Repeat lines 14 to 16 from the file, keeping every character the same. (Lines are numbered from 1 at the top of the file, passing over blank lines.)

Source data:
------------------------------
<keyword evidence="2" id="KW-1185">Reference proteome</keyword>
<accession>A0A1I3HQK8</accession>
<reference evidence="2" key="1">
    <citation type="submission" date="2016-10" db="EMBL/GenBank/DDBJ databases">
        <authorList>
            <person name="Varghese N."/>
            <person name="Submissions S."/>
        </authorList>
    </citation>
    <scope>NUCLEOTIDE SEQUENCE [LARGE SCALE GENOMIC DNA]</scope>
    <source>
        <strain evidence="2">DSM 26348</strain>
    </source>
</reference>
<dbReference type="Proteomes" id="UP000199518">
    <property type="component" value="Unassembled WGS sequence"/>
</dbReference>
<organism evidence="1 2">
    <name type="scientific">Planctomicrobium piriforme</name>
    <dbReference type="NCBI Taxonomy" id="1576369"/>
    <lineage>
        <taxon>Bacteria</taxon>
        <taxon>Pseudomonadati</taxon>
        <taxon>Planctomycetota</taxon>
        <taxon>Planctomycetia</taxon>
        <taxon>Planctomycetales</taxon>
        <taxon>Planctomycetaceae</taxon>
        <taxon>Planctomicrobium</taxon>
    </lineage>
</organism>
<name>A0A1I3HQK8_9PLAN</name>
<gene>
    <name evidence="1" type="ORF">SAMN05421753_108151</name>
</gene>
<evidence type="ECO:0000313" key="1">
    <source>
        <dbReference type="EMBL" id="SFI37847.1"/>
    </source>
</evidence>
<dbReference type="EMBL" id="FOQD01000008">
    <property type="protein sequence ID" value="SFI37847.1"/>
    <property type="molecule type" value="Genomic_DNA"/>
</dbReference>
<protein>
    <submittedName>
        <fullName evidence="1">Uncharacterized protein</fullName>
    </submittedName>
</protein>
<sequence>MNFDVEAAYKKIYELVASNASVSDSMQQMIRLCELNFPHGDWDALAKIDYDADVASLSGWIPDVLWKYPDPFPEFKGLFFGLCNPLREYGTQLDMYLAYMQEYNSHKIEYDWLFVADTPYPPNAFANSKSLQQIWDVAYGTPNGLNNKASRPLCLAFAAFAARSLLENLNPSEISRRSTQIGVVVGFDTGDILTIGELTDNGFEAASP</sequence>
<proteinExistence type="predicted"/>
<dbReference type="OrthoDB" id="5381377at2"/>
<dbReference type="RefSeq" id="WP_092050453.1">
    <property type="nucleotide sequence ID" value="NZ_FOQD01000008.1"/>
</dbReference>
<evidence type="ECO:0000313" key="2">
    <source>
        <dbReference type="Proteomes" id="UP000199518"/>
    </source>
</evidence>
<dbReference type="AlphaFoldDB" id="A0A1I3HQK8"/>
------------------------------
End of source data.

</reference>
<dbReference type="Proteomes" id="UP000199518">
    <property type="component" value="Unassembled WGS sequence"/>